In the myth and folklore of the Near East and Europe, Abyzou (also spelled Abizou, Obizu, Obizuth, Obyzouth, Byzou etc.) is a female demon.
A.A. Barb connected Abyzou and similar female demons to the Sumerian myth of primeval Sea. Barb argued that although the name “Abyzou” appears to be a corrupted form of the Greek word abyssos ("the abyss"), the Greek itself was borrowed from Assyrian Apsu or Sumerian Abzu, the undifferentiated sea from which the world was created in the Sumerian belief system. The word also appears in the Christian scriptures, occurring six times in the Book of Revelation, where it is conventionally translated not as “the deep” but as “the bottomless pit” of Hell. Barb argues that in essence the Sumerian Abzu is the “grandmother” of the Christian Devil.
The names of Abyzou
In the Jewish tradition she is identified with Lilith, in Coptic Egypt with Alabasandria, and in Byzantine culture with Gylou, but in various texts surviving from the syncretic magical practice of antiquity and the early medieval era she is said to have many or virtually innumerable names.
In one magic-related text, the archangel Michael confronts Abyzou and compels her to tell him the 40 names that can control her. In magico-religious practice, the knowledge of the secret name of a deity, divine force, or demon offers power over that entity.
In the Testament of Solomon, the demon herself declares that she has ten-thousands of names and forms, and that Raphael is her antithesis. She says that if her name is written on a scrap of papyrus when a woman is about to give birth, “I shall flee from them to the other world.”
Variants on the name of Abyzou appear frequently in charms in languages such as ancient Greek, Hebrew, and Romanian.
Abyzou is pictured on amulets with fish- or serpent-like attributes. Her fullest literary depiction is the compendium of demonology known as the Testament of Solomon, dated variously by scholars from as early as the 1st century A.D. to as late as the 4th. In the late antique Testament of Solomon, Abyzou (as Obizuth) is described as having a “greenish gleaming face with dishevelled serpent-like hair”; the rest of her body is covered by darkness.
In The Testament of Solomon, the speaker (“King Solomon”) encounters a series of demons, binds and tortures each in turn, and inquires into their activities; then he metes out punishment or controls them as he sees fit. Put to the test, Abyzou says that she does not sleep, but rather wanders the world looking for women about to give birth; given the opportunity, she will strangle newborns. She claims also to be the source of many other afflictions, including deafness, eye trouble, obstructions of the throat, madness, and bodily pain. Solomon orders that she be chained by her own hair and hung up in front of the Temple in public view. The writer of the Testament appears to have been thinking of the gorgoneion, or the icon of the Medusa’s head, which often adorned Greek temples and occasionally Jewish synagogues in late antiquity. Abyzou was traditionaly blamed for miscarriages and infant mortality and was said to be motivated by envy (Greek phthonos), as she herself was infertile.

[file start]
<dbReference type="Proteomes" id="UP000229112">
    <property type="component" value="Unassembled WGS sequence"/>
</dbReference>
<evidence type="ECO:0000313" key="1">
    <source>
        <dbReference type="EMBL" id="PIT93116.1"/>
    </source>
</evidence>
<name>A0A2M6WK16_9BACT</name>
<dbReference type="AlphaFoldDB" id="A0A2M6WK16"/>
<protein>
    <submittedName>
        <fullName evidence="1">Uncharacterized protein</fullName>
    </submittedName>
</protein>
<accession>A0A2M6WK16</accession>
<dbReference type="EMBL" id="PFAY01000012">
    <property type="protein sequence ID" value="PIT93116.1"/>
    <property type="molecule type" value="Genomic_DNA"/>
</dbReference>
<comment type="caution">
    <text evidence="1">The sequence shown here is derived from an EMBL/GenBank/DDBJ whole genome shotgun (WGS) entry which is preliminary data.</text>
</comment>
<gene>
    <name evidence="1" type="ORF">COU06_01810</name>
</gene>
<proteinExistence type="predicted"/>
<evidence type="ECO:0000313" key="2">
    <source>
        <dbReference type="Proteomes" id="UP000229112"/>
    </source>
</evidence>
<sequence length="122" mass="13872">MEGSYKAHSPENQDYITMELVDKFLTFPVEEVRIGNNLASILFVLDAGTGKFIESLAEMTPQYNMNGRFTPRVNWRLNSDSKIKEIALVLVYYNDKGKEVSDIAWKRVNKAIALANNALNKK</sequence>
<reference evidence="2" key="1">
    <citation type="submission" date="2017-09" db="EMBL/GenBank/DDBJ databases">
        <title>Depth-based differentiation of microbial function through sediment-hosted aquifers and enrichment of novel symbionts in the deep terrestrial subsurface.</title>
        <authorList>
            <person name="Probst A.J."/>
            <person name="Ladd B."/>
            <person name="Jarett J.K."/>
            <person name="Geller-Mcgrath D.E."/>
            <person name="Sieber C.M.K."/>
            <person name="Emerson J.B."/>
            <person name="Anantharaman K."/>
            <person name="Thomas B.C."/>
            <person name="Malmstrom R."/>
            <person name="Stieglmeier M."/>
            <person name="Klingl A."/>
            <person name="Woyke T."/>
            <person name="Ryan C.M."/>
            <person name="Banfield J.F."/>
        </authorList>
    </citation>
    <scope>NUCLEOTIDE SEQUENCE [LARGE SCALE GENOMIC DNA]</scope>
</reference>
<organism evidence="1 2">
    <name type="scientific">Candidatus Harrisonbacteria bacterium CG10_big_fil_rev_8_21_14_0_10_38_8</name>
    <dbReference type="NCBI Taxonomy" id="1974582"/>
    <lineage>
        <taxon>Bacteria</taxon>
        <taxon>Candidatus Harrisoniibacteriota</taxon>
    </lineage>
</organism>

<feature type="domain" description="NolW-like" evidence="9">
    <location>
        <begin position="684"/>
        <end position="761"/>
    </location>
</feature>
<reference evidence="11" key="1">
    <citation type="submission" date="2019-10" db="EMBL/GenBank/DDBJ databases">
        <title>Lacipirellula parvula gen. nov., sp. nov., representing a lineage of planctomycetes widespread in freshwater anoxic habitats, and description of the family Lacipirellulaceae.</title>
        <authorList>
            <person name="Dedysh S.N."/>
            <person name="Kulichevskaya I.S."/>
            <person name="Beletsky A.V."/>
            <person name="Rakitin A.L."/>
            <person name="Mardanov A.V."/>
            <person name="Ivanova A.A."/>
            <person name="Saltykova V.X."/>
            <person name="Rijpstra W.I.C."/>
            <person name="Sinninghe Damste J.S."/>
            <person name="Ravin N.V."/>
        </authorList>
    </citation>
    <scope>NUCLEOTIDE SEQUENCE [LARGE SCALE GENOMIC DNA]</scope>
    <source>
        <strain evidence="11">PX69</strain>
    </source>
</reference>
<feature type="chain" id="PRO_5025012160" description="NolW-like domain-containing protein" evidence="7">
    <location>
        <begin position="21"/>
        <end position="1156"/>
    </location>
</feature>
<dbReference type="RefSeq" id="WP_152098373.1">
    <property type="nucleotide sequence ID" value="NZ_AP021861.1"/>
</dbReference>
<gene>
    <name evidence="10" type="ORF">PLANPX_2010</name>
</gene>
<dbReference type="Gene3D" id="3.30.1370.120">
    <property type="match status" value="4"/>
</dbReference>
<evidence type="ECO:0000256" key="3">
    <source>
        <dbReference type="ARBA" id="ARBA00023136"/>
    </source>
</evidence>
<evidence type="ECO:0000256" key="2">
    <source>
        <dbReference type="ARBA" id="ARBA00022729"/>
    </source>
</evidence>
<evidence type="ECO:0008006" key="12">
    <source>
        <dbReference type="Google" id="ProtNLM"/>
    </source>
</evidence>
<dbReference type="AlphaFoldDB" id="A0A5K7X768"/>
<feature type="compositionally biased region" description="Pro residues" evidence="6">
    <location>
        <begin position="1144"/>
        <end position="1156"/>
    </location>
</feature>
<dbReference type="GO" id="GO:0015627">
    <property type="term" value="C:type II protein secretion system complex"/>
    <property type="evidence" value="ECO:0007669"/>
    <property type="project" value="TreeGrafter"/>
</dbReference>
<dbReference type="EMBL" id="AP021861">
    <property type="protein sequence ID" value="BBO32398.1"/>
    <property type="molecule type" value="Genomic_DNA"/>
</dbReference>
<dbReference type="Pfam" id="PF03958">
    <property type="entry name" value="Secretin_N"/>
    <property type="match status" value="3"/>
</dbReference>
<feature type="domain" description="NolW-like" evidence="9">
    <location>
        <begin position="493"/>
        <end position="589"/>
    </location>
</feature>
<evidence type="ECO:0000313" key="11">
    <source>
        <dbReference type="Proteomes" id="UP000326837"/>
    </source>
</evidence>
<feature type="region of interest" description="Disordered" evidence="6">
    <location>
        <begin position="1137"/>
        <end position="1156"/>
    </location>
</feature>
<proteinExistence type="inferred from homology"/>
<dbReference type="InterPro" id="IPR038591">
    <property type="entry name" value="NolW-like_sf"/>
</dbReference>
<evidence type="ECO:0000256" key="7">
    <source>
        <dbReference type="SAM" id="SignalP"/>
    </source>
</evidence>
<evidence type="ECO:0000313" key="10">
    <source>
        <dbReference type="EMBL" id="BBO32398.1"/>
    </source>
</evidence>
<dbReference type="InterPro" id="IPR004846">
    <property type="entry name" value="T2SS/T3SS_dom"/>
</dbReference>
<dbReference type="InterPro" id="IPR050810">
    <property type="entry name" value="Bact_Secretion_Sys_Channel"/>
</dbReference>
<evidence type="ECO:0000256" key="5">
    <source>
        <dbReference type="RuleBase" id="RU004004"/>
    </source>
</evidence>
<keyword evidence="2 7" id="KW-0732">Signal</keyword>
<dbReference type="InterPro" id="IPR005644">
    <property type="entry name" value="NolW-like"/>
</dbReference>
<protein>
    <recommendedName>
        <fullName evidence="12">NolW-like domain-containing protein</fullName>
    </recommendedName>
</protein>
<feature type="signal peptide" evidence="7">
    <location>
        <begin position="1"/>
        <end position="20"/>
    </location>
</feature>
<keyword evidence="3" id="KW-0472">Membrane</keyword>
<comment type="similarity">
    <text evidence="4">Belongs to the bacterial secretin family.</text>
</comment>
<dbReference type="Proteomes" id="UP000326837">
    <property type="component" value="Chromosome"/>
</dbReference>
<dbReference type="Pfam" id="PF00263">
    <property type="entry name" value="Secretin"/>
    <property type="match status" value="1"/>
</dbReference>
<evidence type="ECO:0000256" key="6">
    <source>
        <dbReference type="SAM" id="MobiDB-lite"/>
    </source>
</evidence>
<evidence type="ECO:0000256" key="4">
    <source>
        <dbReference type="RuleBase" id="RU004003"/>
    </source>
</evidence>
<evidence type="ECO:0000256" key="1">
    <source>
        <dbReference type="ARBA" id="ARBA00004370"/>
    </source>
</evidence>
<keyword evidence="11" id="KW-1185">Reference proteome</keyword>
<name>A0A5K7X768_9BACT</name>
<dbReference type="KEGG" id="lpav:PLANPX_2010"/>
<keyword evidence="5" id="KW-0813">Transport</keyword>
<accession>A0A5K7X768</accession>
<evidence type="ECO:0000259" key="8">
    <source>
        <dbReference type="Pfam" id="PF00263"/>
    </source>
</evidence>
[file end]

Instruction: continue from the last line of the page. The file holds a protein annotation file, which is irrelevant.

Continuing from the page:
Abyzou is depicted and named on several early Byzantine bronze amulets. With her hands tied behind her back, she kneels as she is whipped by a standing figure, identified as Solomon or Arlaph, called Afarof in the Testament of Solomon and identified with the archangel Raphael. On one amulet, the figure is labeled as Arlaph, but an inscription reads “The Seal of Solomon [is] with the bearer; I am Noskam.” The reverse inscription is written within an ouroboros, the symbol of a snake biting its tail to form a circle: “Flee, flee, Abyzou, [from] Sisinios and Sisinnia; the voracious dog dwells here.” (St. Sisinnios sometimes takes the Solomon role on Christian amulets.) Although Abyzou is regarded mainly as a threat to child-bearing women and to infants, some of the names of those seeking protection from her on extant amulets are masculine.
Medieval amulets show a variation on this iconography, with Abyzou trampled underfoot by a horseman. The rider is identified again either as Solomon or Arlaph; one example depicts the rider as Sisinnios, with the demon named as both Abizou and Anabardalea, and an angel named Araph (for Arlaph) standing by with one raised wing. The medieval lead amulets that show the rider subduing the female often have a main image that resembles a gorgoneion and is likely a womb symbol (hystera).
Abyzou is featured in a major text of modern Luciferianism, a belief system that venerates Lucifer. In The Bible of the Adversary by Michael Ford, she is invoked as a “storm demoness” and regarded as a mask of Lilith. Ford explains the gnosis of Abyzou as a way “to understand the essence of the Vampyre, the need for continued ‘conscious’ existence and the search for spiritual immortality.”
- Barb, A.A. “Antaura. The Mermaid and the Devil’s Grandmother: A Lecture.” Journal of the Warburg and Courtauld Institutes 29 (1966) 1–23.
- Frederick Cornwallis Conybeare “The Testament of Solomon,” translation and introduction. Jewish Quarterly Review 11 (1898) 1– 46 online, full text available and downloadable.
- Fulgum, Mary Margaret. "Coins Used as Amulets in Late Antiquity." In Between Magic and Religion (Rowman & Littlefield, 2001), pp. 139–148 limited preview online.
Spier, Jeffrey. “Medieval Byzantine Magical Amulets and Their Tradition.” Journal of the Warburg and Courtauld Institutes 56 (1993) 25–62, online.